I have found, when it comes to travel living (i.e. the act of traveling to a place to cultivate a life for a medium-length temporary period of time before moving along to a new destination and repeating the process), I feel almost all emotions in a concentrated dose.
To a degree, this happens when I’m just travel-traveling, for a week or so to a place. But it really nests deep when I’m somewhere for an extended period of time trying out different notions of “home”.
I mean, you don’t just get to skate by with, “I’ll be home in a week, so I’ll just enjoy this”, right? You don’t get to go home in a week. This is your home.
And I’m so lucky for all of this. Which I feel in hyper-concentration.
I sit on the rocks at Point Chevelier, tucked away from all of Auckland, my toes grazing the harbor waves and it’s just me and the strong sun out here. I’m reading an Auckland Public Library book—any book that I want to read, they’ve got it—and perhaps I’ve got a nice Hawke’s Bay IPA in hand. I’ve finished a shift at Il Forno, my toes are exhausted and my ankles happy to be circulating. I feel my entire body circulate, I feel my skin tingle and giggle in the sun, I feel my soul sigh with the waves.
I feel SO LUCKY. Exactly like that, in capital letters. SO LUCKY. Who am I to get to be here? To be alive for this? SO LUCKY.
I feel peace. Sitting outside on the verandah with Hope, the dog, curled up beside me, snoring softly. The air is cool and alive today and the sound of birds out-sings the distant cars. I’ve got some Jelly Roll Morton shining from my laptop, I’ve got 4 hours before I have to do anything, my laundry is drying beside me. I’m clean. Peace.
And by jove do I feel it—do I feel the lullaby peace rocking my soul. It’s concentrated pomegranate juice. No water added.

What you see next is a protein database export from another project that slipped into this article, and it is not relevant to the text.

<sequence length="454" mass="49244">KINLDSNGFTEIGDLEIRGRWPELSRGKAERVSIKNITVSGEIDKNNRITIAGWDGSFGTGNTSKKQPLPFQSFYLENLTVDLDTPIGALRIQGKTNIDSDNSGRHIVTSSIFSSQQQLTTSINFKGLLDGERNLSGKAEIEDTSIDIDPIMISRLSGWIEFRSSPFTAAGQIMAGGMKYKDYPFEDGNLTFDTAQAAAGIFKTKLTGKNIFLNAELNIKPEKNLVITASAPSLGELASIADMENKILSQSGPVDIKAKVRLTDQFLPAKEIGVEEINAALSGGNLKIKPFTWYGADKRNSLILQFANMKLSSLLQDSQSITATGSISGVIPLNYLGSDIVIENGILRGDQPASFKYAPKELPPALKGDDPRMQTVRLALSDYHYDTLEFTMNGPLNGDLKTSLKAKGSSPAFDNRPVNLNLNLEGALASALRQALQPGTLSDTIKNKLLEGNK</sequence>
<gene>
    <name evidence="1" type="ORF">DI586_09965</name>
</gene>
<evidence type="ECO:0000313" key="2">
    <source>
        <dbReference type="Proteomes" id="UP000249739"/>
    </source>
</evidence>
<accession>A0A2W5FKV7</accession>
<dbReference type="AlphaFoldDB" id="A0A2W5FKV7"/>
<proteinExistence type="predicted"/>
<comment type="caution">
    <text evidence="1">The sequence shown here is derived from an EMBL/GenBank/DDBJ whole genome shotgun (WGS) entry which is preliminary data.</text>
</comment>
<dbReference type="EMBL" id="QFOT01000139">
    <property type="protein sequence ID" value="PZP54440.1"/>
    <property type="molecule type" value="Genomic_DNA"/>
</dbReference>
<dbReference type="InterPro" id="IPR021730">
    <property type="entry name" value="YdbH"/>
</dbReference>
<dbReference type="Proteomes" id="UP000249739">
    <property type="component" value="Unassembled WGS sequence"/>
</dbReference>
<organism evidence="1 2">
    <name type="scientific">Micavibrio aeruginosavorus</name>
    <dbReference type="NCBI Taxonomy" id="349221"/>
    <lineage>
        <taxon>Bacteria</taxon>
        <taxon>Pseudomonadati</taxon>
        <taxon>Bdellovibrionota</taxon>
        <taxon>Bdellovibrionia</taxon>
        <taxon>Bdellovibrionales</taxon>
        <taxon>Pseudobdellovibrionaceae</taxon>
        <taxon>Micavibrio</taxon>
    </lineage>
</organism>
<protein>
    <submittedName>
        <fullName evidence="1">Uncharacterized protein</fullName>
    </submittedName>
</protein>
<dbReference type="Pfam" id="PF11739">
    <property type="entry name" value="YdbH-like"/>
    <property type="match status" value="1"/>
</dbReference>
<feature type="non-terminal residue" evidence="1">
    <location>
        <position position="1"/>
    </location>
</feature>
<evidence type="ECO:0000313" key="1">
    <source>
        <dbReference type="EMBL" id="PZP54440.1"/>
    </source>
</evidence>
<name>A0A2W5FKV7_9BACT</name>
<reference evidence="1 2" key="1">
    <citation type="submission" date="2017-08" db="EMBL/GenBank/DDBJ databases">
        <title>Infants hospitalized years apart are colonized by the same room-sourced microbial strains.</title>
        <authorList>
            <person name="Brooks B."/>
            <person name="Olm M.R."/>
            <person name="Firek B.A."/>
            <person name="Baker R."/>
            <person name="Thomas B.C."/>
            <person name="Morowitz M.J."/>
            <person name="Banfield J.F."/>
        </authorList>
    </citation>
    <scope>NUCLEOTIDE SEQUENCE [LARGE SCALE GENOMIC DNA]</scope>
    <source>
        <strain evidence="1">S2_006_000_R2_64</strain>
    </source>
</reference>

I feel excited, like CRAZED EXCITEMENT when I get to go somewhere, like Wellington, like Christchurch. The sense of adventure captivates me and sweeps me off my feet. The sense of YOU CAN DO ANYTHING, I feel it like a white-water raft. I could go here—I could take that bus—I could walk there—I could never sit down—I could eat whatever I want.
It’s so pleasant to feel these things, this strong. Like sitting down after a long, long hike. Like breaking a long fast with an extra-olive-oil pesto sandwich. Like taking a shower after cleaning the whole house. It feels intense.
But. The thing is it’s all an internal two-way street.
I get a hyper-dose of happiness; then things fall apart. I get an equally hyper-dose of insecurity.
It hits me like a torrent of rain when I’m biking somewhere special.
I’ll be sitting under a tree on the summit of Mt. Eden, an ancient volcano that stands guard over Auckland. The grass around me is soft and sweet, the wind a bit chilly but it makes me stay here, in the present. My mind can’t wander to some far-off dream.
I get these waves, these intense waves of you’re-not-good-enough, you’ve-got-no-self-control, you’re-so-ignorant, crashing down against my armor. They’re-all-right-about-you, they-all-hate-you-for-good-reason wields a bazooka against my castle fortress. You’re-too-proud-to-learn. I crash into myself, a little black hole that swallows my sense of self.
I swallow myself in nostalgia, looking back at pictures and thinking: man, I was so much happier/skinnier/faster/kinder back then. I get swept into nostalgic self-unsteadying. Thinking that somehow the Josie of the past, this Josie who apparently “had it all” is an entirely different creature who lived. That who she was, I’ll never be. Bizarre, eh? She’s me! I’m her!